Originally published in 2006.
My hunch that Hillary Clinton will be a lackluster presidential candidate is reinforced in an interview Hillary gave to The Atlantic, published in November, 2006: “Everything I do carries political risk because nobody gets the scrutiny that I get,” Hillary told The Atlantic‘s senior editor, Joshua Green. “It’s not like I have any margin for error whatsoever. I don’t. Everybody else does, and I don’t.”
Green’s article, “Hillary’s Choice: Why Success in the Senate Could Deny Clinton the Presidency,” gets to the heart of Hillary’s problem. His lengthy, insightful article reviews Hillary’s Senate career and her position in the Democratic Party:
“Clinton has adapted surprisingly well to the byways of the Senate, becoming what few could have foreseen: a wily manipulator of the Senate’s outsize egos, and a master of cloakroom politics. This has come at the cost of some of her most deeply held values. However flawed Clinton’s health-care plan was in execution, it was undergirded by an element of sincere idealism that is all but absent from her Senate record. Clinton has chosen systematic caution as the path to power…
“Clinton has emerged within the Senate as the unlikeliest of figures: she, not George W. Bush, has turned out to be a uniter, not a divider.”
Green sharply observes that “Clinton’s Senate career mirrors that of her political life generally: a pattern of ambition, failure, study, and advancement. It provides a showcase for her very considerable skills. But it also points up her core liabilities as she prepares to move from the New York stage and back to the national one. Maybe one way to frame the question is this: Can a woman who has made herself small enough for the Senate be big enough for the country?”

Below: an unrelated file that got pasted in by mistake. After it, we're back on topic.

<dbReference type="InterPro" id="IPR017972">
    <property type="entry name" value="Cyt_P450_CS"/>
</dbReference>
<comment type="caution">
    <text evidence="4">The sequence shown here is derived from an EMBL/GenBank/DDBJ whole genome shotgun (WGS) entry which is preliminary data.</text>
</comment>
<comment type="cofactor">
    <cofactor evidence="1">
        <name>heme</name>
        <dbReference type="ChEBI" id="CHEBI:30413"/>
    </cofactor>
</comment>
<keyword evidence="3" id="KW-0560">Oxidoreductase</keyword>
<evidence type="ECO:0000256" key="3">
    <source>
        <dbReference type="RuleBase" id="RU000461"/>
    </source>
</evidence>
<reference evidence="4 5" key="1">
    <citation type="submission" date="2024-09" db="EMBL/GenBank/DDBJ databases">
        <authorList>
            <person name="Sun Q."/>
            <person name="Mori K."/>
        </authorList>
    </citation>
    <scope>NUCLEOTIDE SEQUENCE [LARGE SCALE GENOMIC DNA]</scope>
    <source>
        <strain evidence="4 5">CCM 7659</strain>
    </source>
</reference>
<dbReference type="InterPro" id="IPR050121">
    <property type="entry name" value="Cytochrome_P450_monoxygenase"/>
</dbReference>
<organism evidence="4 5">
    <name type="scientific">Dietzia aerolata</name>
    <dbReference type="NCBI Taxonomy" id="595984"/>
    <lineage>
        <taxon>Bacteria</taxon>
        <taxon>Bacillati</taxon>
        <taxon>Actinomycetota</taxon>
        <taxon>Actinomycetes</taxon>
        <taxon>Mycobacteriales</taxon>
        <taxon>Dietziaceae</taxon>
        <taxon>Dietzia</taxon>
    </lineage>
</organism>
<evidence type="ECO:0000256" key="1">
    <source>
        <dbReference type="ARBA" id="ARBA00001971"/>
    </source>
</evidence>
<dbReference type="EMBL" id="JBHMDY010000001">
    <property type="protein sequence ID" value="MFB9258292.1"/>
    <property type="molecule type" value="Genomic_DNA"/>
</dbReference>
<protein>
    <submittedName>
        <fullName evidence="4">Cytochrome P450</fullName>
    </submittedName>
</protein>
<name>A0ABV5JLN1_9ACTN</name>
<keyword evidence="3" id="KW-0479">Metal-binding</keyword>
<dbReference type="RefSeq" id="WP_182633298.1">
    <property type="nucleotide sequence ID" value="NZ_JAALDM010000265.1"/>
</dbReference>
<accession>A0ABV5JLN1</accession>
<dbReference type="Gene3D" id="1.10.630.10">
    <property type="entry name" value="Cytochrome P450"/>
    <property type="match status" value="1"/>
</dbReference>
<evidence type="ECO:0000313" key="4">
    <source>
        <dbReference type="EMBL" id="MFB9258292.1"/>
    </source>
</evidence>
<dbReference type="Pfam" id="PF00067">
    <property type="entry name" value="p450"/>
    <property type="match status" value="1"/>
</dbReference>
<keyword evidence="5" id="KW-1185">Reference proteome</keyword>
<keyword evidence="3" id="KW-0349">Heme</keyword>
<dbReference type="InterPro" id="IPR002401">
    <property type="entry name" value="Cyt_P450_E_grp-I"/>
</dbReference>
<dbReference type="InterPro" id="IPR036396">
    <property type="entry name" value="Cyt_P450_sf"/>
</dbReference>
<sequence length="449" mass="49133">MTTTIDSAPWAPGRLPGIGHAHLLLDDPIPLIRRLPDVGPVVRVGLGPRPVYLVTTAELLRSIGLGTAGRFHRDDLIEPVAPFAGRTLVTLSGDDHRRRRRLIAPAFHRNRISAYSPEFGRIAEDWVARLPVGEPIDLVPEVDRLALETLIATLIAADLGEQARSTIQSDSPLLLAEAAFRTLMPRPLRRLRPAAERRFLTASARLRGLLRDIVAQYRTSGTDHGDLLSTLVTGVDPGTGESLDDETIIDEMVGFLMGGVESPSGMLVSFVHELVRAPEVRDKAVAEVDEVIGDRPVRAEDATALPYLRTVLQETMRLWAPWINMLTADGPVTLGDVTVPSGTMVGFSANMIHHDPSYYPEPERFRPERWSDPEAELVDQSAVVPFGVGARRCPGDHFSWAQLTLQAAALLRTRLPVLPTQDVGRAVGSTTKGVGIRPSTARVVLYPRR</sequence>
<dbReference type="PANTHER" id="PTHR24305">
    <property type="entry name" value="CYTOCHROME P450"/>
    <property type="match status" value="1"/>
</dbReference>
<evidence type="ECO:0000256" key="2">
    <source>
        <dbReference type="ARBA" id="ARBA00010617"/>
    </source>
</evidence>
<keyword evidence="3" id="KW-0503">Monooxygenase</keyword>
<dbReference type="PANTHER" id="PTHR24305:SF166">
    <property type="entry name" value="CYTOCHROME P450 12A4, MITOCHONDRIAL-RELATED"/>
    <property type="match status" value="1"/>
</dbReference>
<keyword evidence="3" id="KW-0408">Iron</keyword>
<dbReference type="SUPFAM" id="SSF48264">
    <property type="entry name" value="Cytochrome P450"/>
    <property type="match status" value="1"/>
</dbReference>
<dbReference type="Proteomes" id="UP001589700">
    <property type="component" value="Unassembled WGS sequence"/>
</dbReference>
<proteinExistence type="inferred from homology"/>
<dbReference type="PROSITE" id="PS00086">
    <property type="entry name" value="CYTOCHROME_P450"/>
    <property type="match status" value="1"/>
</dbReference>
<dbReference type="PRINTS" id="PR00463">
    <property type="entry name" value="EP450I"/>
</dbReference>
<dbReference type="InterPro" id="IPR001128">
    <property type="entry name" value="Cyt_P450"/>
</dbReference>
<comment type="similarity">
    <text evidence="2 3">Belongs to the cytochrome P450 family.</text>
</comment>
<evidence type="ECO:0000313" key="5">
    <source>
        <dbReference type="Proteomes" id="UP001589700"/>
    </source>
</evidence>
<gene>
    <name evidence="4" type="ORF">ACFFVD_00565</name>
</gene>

“Years of tireless study have made Hillary Clinton the consummate insider—but at a time when antiestablishment fervor in the Democratic base is at its highest point in a generation…Clinton has reached the top of the Democratic establishment that once thwarted her. But that is looking like a less viable launching point to the presidency than at any time since she got to Washington….
“There remains another option—one to which she is unquestionably well suited. As an admiring senator put it to me, “Hillary Clinton is everyone’s secret choice for majority leader.
“…It is fair to wonder if Clinton learned the lesson of the health-care disaster too well, whether she has so embraced caution and compromise that she can no longer judge what merits taking political risks. It is hard to square the brashly confident leader of health-care reform—willing to act on her deepest beliefs, intent on changing the political climate and not merely exploiting it—with the senator who recently went along with the vote to make flag-burning a crime. Today Clinton offers no big ideas, no crusading causes—by her own tacit admission, no evidence of bravery in the service of a larger ideal.”